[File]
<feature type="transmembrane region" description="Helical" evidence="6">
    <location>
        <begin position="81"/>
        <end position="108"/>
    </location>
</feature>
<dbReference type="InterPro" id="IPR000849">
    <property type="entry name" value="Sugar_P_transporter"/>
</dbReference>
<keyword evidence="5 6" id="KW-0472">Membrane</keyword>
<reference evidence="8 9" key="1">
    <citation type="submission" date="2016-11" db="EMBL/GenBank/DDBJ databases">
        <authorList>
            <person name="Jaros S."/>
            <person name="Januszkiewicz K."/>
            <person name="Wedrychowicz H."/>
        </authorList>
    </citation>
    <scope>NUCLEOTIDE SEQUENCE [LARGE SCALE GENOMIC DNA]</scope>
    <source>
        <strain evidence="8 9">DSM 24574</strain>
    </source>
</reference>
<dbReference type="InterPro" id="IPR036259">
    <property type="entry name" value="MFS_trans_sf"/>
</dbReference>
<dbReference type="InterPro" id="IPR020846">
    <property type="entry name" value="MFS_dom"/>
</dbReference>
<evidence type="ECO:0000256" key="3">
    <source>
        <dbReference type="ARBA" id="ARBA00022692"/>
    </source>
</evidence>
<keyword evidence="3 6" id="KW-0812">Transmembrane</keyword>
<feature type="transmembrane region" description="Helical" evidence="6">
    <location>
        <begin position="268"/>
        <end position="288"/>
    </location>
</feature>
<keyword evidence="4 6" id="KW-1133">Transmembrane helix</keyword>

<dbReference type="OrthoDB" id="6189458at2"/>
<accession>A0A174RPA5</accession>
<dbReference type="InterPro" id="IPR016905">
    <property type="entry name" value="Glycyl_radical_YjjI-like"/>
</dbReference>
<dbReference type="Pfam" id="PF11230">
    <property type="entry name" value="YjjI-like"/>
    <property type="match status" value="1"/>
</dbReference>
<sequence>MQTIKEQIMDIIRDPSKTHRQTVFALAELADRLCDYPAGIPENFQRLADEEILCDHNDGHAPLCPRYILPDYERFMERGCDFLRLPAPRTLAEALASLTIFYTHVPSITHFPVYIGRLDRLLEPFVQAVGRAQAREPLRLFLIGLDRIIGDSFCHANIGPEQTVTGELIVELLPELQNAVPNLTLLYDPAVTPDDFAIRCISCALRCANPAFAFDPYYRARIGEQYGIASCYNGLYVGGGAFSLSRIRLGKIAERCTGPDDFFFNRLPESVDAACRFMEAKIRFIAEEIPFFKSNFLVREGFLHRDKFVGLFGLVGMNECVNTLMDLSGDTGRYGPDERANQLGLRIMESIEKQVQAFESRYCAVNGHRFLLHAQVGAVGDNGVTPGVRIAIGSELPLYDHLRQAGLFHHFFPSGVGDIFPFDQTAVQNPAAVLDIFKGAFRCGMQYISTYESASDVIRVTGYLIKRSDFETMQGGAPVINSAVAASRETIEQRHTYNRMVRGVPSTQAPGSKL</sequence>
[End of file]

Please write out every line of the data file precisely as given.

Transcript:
<feature type="transmembrane region" description="Helical" evidence="6">
    <location>
        <begin position="81"/>
        <end position="108"/>
    </location>
</feature>
<dbReference type="InterPro" id="IPR000849">
    <property type="entry name" value="Sugar_P_transporter"/>
</dbReference>
<keyword evidence="5 6" id="KW-0472">Membrane</keyword>
<reference evidence="8 9" key="1">
    <citation type="submission" date="2016-11" db="EMBL/GenBank/DDBJ databases">
        <authorList>
            <person name="Jaros S."/>
            <person name="Januszkiewicz K."/>
            <person name="Wedrychowicz H."/>
        </authorList>
    </citation>
    <scope>NUCLEOTIDE SEQUENCE [LARGE SCALE GENOMIC DNA]</scope>
    <source>
        <strain evidence="8 9">DSM 24574</strain>
    </source>
</reference>
<dbReference type="InterPro" id="IPR036259">
    <property type="entry name" value="MFS_trans_sf"/>
</dbReference>
<dbReference type="InterPro" id="IPR020846">
    <property type="entry name" value="MFS_dom"/>
</dbReference>
<evidence type="ECO:0000256" key="3">
    <source>
        <dbReference type="ARBA" id="ARBA00022692"/>
    </source>
</evidence>
<keyword evidence="3 6" id="KW-0812">Transmembrane</keyword>
<feature type="transmembrane region" description="Helical" evidence="6">
    <location>
        <begin position="268"/>
        <end position="288"/>
    </location>
</feature>
<keyword evidence="4 6" id="KW-1133">Transmembrane helix</keyword>

<dbReference type="OrthoDB" id="6189458at2"/>
<accession>A0A174RPA5</accession>
<dbReference type="InterPro" id="IPR016905">
    <property type="entry name" value="Glycyl_radical_YjjI-like"/>
</dbReference>
<dbReference type="Pfam" id="PF11230">
    <property type="entry name" value="YjjI-like"/>
    <property type="match status" value="1"/>
</dbReference>
<sequence>MQTIKEQIMDIIRDPSKTHRQTVFALAELADRLCDYPAGIPENFQRLADEEILCDHNDGHAPLCPRYILPDYERFMERGCDFLRLPAPRTLAEALASLTIFYTHVPSITHFPVYIGRLDRLLEPFVQAVGRAQAREPLRLFLIGLDRIIGDSFCHANIGPEQTVTGELIVELLPELQNAVPNLTLLYDPAVTPDDFAIRCISCALRCANPAFAFDPYYRARIGEQYGIASCYNGLYVGGGAFSLSRIRLGKIAERCTGPDDFFFNRLPESVDAACRFMEAKIRFIAEEIPFFKSNFLVREGFLHRDKFVGLFGLVGMNECVNTLMDLSGDTGRYGPDERANQLGLRIMESIEKQVQAFESRYCAVNGHRFLLHAQVGAVGDNGVTPGVRIAIGSELPLYDHLRQAGLFHHFFPSGVGDIFPFDQTAVQNPAAVLDIFKGAFRCGMQYISTYESASDVIRVTGYLIKRSDFETMQGGAPVINSAVAASRETIEQRHTYNRMVRGVPSTQAPGSKL</sequence>